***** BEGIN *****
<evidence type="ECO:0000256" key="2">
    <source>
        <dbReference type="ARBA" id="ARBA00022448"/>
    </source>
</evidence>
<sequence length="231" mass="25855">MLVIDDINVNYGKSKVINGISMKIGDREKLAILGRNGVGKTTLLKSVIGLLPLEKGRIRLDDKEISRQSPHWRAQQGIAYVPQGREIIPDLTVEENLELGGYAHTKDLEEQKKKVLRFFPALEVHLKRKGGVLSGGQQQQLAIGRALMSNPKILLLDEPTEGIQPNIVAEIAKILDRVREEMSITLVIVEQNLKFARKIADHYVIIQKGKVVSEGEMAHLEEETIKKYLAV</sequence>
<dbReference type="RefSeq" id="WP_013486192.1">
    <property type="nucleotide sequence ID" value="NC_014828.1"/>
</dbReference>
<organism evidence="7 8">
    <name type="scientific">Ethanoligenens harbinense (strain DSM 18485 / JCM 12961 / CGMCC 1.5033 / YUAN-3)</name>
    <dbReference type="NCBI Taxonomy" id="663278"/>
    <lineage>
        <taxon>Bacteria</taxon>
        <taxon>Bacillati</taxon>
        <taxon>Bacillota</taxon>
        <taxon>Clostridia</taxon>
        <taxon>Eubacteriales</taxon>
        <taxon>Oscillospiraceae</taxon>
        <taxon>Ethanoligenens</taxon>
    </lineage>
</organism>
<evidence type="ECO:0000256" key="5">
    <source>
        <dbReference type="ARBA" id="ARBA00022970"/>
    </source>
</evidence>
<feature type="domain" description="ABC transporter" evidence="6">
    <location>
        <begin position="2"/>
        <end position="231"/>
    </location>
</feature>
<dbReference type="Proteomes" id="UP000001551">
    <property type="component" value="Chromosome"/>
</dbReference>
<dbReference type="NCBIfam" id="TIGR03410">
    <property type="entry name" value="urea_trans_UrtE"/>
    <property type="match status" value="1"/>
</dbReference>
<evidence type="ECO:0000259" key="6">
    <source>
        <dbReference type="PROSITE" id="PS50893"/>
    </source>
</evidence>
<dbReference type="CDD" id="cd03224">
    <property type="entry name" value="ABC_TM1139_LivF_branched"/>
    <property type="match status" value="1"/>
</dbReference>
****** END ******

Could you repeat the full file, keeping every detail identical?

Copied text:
<evidence type="ECO:0000256" key="2">
    <source>
        <dbReference type="ARBA" id="ARBA00022448"/>
    </source>
</evidence>
<sequence length="231" mass="25855">MLVIDDINVNYGKSKVINGISMKIGDREKLAILGRNGVGKTTLLKSVIGLLPLEKGRIRLDDKEISRQSPHWRAQQGIAYVPQGREIIPDLTVEENLELGGYAHTKDLEEQKKKVLRFFPALEVHLKRKGGVLSGGQQQQLAIGRALMSNPKILLLDEPTEGIQPNIVAEIAKILDRVREEMSITLVIVEQNLKFARKIADHYVIIQKGKVVSEGEMAHLEEETIKKYLAV</sequence>
<dbReference type="RefSeq" id="WP_013486192.1">
    <property type="nucleotide sequence ID" value="NC_014828.1"/>
</dbReference>
<organism evidence="7 8">
    <name type="scientific">Ethanoligenens harbinense (strain DSM 18485 / JCM 12961 / CGMCC 1.5033 / YUAN-3)</name>
    <dbReference type="NCBI Taxonomy" id="663278"/>
    <lineage>
        <taxon>Bacteria</taxon>
        <taxon>Bacillati</taxon>
        <taxon>Bacillota</taxon>
        <taxon>Clostridia</taxon>
        <taxon>Eubacteriales</taxon>
        <taxon>Oscillospiraceae</taxon>
        <taxon>Ethanoligenens</taxon>
    </lineage>
</organism>
<evidence type="ECO:0000256" key="5">
    <source>
        <dbReference type="ARBA" id="ARBA00022970"/>
    </source>
</evidence>
<feature type="domain" description="ABC transporter" evidence="6">
    <location>
        <begin position="2"/>
        <end position="231"/>
    </location>
</feature>
<dbReference type="Proteomes" id="UP000001551">
    <property type="component" value="Chromosome"/>
</dbReference>
<dbReference type="NCBIfam" id="TIGR03410">
    <property type="entry name" value="urea_trans_UrtE"/>
    <property type="match status" value="1"/>
</dbReference>
<evidence type="ECO:0000259" key="6">
    <source>
        <dbReference type="PROSITE" id="PS50893"/>
    </source>
</evidence>
<dbReference type="CDD" id="cd03224">
    <property type="entry name" value="ABC_TM1139_LivF_branched"/>
    <property type="match status" value="1"/>
</dbReference>